If you are asking if it’s possible to buy Mexican property even if you are a foreigner, the answer is, Yes! Take a look at this brief guide to buying property in Mexico as a foreigner.
Buying property in Mexico as a foreigner
It is possible and legal for foreigners to purchase lands in Mexico even those near-the-beach locations which are actually considered as Federal Zones. It is a common misconception that foreigners cannot own a real estate in Mexico. The reason behind this incorrect notion is the constitutional limitations related to owning a land that is just within 50 km (31 miles) of the coast or 100 km (62 miles) from international borders. Nevertheless, buying property in Mexico as a foreigner is totally possible.
What are the requirements for buying property in Mexico as a foreigner in the federal zones?
There are certain requirements for a legal purchase to be made, for instance, a fideicomiso. For foreigners planning to buy real estate within Mexico, it is good to consider that this requirement is only part of the purchasing process which is pretty straight-forward in reality. Take note that there are many banks capable of providing this type of service. The fideicomiso will involve a yearly charge however.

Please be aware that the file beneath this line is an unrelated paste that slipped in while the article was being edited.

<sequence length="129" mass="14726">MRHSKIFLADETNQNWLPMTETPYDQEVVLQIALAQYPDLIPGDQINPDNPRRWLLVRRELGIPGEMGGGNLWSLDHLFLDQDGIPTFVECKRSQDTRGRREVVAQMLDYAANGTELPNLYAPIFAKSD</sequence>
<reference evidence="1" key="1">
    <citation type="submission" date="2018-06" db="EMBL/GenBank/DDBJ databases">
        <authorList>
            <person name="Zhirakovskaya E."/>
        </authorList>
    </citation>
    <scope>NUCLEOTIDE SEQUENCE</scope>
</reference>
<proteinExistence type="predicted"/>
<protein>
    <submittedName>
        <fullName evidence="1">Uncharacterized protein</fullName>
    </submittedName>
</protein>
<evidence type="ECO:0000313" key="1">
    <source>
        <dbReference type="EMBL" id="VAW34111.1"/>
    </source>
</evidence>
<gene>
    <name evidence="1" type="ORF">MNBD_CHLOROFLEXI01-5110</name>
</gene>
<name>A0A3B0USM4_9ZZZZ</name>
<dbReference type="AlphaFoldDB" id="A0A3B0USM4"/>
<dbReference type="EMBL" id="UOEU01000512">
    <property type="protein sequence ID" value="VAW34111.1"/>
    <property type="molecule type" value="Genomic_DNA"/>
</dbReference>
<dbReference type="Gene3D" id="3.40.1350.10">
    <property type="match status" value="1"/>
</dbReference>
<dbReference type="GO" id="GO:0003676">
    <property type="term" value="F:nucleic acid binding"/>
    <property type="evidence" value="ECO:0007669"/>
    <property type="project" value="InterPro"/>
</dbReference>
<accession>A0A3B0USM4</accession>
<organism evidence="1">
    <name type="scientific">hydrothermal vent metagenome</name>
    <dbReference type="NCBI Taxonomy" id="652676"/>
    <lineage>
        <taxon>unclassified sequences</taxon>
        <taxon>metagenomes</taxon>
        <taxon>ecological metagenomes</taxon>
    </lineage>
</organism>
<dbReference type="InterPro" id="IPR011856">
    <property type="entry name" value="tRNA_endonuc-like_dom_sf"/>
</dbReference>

What are Fideicomisos and how do they work?
Non-Mexican citizens who wish to buy land within areas restricted by Mexican laws like those in well-known beaches including Puerto Vallarta and Cancun, need a trust deed through a Mexican bank. The bank will act as a trustee on behalf of the foreigner who aims to buy the land. Although the bank serves as an intermediary, all rights of ownership belongs to the foreigner who purchased the land. Simply, the beneficiary (foreign purchaser) controls the rights to the trust while the trustee (the Mexican bank) manages and oversees the trust. That means you get to enjoy all the benefits to occupy, rent, transfer, sell and bequeathing the property in a legal testament.
Are Bank Trusts Renewable when buying property in Mexico as a foreigner?
Fifty years is the initial term of a Fideicomiso bank trust. At the end of the 50-year term, it can be renewed for another 50 years or in perpetuity. Selling your property to a Mexican national in the future terminates the bank trust. If you sell to another foreigner, a simple transfer of the right to the trust is done, or the new purchases can have their own fideicomiso.
Who Can Be Appointed as Beneficiaries of a fideicomiso?
When the trust is finalized, foreign owners need to appoint substitute beneficiary(ies). The substitute beneficiary will receive all the rights pertaining to the trust if ever the beneficiary passes away before the 50-year lifetime. Through this procedure, additional benefits can be enjoyed. For instance, you heirs do not have to go through any probate proceedings with Mexican courts. Meaning, they get to save time, money and effort.
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